Matthew J. Howard

Machine Learning Researcher / Software Developer


Research Interests

My interests revolve around developing, applying, and scaling probabilistic machine learning algorithms for highly relational network data (e.g. social networks, power grids). More specifically, I am interested in graphical models and deep learning-based approaches to structured prediction with relational data and utilizing these methods for large-scale predictive tasks.


Master of Science, Computer Science
University of California, Santa Cruz

Bachelor of Science, Computer Science
University of Delaware

Bachelor of Mechanical Engineering, Mechanical Engineering
University of Delaware

Research + Work Experience

I am currently completing a Master of Science in Computer Science at the University of California, Santa Cruz. My studies center around machine learning, specifically in graphical models and structured prediction for relational data. While at the University of Delaware, I studied automated natural language analyses of code to augment and improve software engineering tasks. Previously, I interned for Adobe Research where I researched probabilistic entity resolution for anonymous web activity, and for Xerox PARC working on context-aware probabilistic models for predicting mobile device activity usage.


  1. Matthew J. Howard, Rakshit Agrawal. "Predicting Substance Misuse Admission Rates via Recurrent Neural Networks." In 9th IEEE Global Humanitarian Technology Conference (IEEE GHTC). Seattle, Washington. October 2019. To Appear.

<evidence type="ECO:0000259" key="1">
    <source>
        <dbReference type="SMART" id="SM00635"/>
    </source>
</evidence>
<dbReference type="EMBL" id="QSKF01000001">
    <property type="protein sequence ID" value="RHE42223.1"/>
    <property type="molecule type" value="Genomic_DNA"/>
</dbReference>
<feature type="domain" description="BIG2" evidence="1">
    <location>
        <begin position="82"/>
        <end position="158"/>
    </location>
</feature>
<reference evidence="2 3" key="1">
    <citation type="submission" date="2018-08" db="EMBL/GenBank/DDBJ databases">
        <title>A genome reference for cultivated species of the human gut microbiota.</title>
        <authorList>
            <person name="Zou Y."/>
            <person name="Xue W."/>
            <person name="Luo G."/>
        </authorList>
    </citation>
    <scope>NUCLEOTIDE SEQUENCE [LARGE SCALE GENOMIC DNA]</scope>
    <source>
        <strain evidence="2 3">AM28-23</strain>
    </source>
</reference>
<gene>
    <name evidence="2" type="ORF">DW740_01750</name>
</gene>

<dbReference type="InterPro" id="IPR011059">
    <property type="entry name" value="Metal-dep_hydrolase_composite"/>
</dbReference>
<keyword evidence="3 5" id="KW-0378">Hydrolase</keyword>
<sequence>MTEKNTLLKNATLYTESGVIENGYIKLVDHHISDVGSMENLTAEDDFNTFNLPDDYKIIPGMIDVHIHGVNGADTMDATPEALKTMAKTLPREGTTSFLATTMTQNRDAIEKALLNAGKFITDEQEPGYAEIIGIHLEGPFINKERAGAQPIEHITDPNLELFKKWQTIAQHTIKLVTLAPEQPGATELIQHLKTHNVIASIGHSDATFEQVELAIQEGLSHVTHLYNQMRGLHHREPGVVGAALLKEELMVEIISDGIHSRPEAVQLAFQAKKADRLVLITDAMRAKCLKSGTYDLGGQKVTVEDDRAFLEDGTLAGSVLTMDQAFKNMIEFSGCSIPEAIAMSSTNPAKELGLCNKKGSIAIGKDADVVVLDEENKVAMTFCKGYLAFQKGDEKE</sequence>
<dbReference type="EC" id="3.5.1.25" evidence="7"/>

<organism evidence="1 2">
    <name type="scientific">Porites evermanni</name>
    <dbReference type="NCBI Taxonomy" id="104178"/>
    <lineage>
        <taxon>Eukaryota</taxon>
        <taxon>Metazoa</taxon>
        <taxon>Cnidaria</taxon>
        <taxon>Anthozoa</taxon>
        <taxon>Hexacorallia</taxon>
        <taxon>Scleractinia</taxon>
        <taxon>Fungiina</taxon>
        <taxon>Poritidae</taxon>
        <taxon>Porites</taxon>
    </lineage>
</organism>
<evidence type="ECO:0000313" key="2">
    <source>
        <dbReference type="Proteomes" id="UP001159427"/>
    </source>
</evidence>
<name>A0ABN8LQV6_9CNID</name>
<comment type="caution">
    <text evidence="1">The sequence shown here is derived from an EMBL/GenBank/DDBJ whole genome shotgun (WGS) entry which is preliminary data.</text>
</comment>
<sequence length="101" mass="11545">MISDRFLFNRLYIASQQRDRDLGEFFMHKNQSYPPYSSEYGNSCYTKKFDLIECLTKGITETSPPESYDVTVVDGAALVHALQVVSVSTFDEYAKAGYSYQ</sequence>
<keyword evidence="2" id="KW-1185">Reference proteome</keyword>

2. Matthew J. Howard, Samir Gupta, Lori Pollock, K. Vijay-Shanker. "Automatically Mining Software-Based, Semantically-Similar Words from Comment-Code Mappings." In 10th Working Conference on Mining Software Repositories (MSR). San Francisco, California. May 2013. pdf
    Conference Best Research Paper Award

Research Projects

Latent Structured Preference Learning

Web service users often provide feedback in terms of partial preferences by submitting reviews/likes for a small number of items (e.g., movies, products). Unfortunately, user feedback is seldom and therefore extremely sparse, and the task of recommending new items is challenging when relying solely on the feedback space of items. Despite the lack of feedback, real-world data is often rich, heterogenous, and interlinked, and motivates the use of graphical models to exploit dependencies. For example, we often have information about a person's social network (with each individual providing their own set of preferences).

This project explored a solution to solving a structured preference problem by training graphical models to optimize ranking metrics by modeling the latent (unobserved) preferences of users. Specifically, we modeled our network interactions with Hinge-loss Markov random fields (HL-MRFs) and trained them via Latent Structural SVM learning algorithms to optimize a ranking metric known as NDCG.

For more info, see:   poster

Automatically Mining Semantically-Similar Words from Code

Modern software systems often consist of millions of lines of code, with complex components and many users contributing to the same application. The complexity of today's software necessitates the use of production and maintenance tools, such as those designed for code search, code comprehension, and bug identification.

In this project, we explored how natural language analysis techniques could assist in software engineering tasks by extracting useful semantic relationships from code and corresponding documentation. Specifically, we built a system to extract developer comments and corresponding code snippets, and then parse the primary action (verb) described in both the comment and method names to form a semantic pair.

For more info, see:   poster   paper